Labour 'would cut business rates for small firms'

By John Harrington

- Last updated on GMT

Related tags: Business rates, Small business, Tax

Ed Miliband: Labour is the 'party of small business'
Ed Miliband: Labour is the 'party of small business'
A Labour Government would freeze business rates for smaller firms and reverse a planned cut in corporate tax for larger companies, party leader Ed Miliband is expected to announce at Labour’s Conference today.

Reports in the media this morning suggest that Miliband will use his keynote speech to freeze business rates for companies with a rateable value of less than £50,000 at 2014 levels for three years from 2015. He will claim Labour is “the party of small business”.

Savings

Labour is expected to state that 1.5m firms would benefit. The average saving would be nearly £450 per year, with some companies saving £2,000.

It would cost £250m in 2015/16 and £540m in the following year.

The change would apply automatically to companies in England, with the money given devolved governments in Wales, Scotland and Northern Ireland to follow suit, according to the BBC.

'Heavily squeezed'

It follows a recent statement from Bill Grimsey, the former chief executive of Iceland, who is quoted in the Guardian saying: “Small businesses are being heavily squeezed by big rises in business rates and this is pushing many over the edge. Businesses have been crying out for help for years and Ed Miliband is the first party leader to demonstrate that he gets it.”

Update

John Allan, national chairman of Federation of Small Businesses (FSB), commented: "The FSB welcomes the focus by the Labour leadership on this critical issue for small businesses. It affects thousands of our members across the UK and is an issue we've lobbied on for some time.

"Whilst we welcome today's announcement, the long-term solution is one that requires root and branch reform, including of the Valuation Office Agency. The system is clearly no longer fit for purpose."

He added that FSB research has shown that 7% of members pay more in rates than rent and many small business are forced by local authorities to pay high rates when it is beyond their means.

 

British Beer & Pub Association

“We would very much welcome a cut in business rates, though not through increased Corporation Tax, as we want to see the overall tax burden on business coming down.

“Business rates are a pressing issue for pubs. Current Small Business Rate Relief is due to expire in March, unless the Government decides to extend it further. We believe this will hit 16,000 pubs across England and Wales with extra tax bills of around £1,000 on average – the last thing they need.”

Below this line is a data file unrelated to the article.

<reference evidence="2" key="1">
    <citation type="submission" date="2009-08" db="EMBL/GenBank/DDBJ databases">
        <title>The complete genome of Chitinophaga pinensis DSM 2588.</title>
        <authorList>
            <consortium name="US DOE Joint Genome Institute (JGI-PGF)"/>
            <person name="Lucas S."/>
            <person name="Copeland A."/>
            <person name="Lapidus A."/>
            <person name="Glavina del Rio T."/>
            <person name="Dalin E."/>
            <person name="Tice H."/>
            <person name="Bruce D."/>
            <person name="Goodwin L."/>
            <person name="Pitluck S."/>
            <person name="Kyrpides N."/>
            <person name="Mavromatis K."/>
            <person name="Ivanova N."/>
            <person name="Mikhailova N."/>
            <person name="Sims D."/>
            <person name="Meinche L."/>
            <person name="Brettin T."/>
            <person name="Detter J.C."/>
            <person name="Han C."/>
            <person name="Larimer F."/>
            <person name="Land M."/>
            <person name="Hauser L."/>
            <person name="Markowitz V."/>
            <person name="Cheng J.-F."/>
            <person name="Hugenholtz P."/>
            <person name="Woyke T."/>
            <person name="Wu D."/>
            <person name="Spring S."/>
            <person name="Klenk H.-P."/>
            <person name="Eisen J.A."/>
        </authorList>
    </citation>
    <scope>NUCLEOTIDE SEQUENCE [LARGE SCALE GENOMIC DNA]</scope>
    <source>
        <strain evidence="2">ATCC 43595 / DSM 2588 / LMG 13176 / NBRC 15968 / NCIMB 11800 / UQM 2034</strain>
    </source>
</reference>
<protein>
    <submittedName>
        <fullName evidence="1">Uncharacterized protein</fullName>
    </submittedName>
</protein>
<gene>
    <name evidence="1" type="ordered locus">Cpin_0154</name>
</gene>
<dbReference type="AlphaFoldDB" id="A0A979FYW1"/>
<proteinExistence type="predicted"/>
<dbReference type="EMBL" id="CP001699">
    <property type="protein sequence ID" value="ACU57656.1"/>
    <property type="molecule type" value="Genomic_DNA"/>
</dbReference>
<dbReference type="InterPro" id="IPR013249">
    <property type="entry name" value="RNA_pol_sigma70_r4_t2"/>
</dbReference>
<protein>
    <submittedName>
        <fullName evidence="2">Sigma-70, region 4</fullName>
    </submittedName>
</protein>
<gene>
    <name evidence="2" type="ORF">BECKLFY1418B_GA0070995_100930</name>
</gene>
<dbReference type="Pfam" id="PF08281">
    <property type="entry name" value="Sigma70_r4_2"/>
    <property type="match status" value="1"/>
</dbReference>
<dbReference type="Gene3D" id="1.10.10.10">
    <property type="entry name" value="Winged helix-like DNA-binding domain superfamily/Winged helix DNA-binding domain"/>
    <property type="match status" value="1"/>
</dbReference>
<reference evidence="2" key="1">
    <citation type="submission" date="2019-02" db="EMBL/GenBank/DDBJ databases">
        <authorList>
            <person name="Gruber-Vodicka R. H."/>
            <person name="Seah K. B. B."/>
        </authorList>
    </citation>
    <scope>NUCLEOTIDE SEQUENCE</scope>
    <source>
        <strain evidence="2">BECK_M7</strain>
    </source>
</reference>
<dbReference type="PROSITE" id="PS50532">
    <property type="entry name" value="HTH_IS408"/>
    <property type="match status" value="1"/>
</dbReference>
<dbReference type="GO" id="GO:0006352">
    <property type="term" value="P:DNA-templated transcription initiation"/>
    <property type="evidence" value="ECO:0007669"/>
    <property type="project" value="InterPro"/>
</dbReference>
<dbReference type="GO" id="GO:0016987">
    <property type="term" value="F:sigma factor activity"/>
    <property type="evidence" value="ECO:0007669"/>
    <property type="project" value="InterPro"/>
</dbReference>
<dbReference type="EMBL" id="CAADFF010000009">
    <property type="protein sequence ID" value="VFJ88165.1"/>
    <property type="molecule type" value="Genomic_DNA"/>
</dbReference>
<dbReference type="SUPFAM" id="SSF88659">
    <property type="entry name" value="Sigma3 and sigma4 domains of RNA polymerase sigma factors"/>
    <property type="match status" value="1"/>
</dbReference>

"I hope Ed Miliband’s announcement increases the focus on the impact high business rates are now having on pubs and as a first step, that the Government keeps the current Small Business Rate relief in place.”

 

Association of Licensed Multiple Retailers

“While we welcome Miliband’s recognition that that the current system of business rates is unsustainable burden, it is a cost and a headache which is holding back the potential for investment, growth and job creation for the sector as a whole, not just the smallest businesses.  

"We are concerned that the proposals are unlikely to deliver real and meaningful benefit for many. Average pub rateable values are now around £40k, meaning that even many small businesses will fall outside the scope of the rebate. More importantly, with rates bills still pegged to rents and rateable values set in 2008 - the height of the property market – Labour’s proposals may prevent the last price increase being applied to some, but will not dramatically reduce bills.

"What we need is a fairer tax system for the many not the few and tax breaks for small businesses will fail if they are granted at the expense of business as a whole. What we need is a  fundamental root and branch reform of the way in which rateable values are determined and business rates applied – more frequent revaluations and annualised CPI increases to ensure it remains responsive to economic circumstances. Take the brakes off and free us up to deliver our potential for investment, growth and jobs”

Related topics: Legislation

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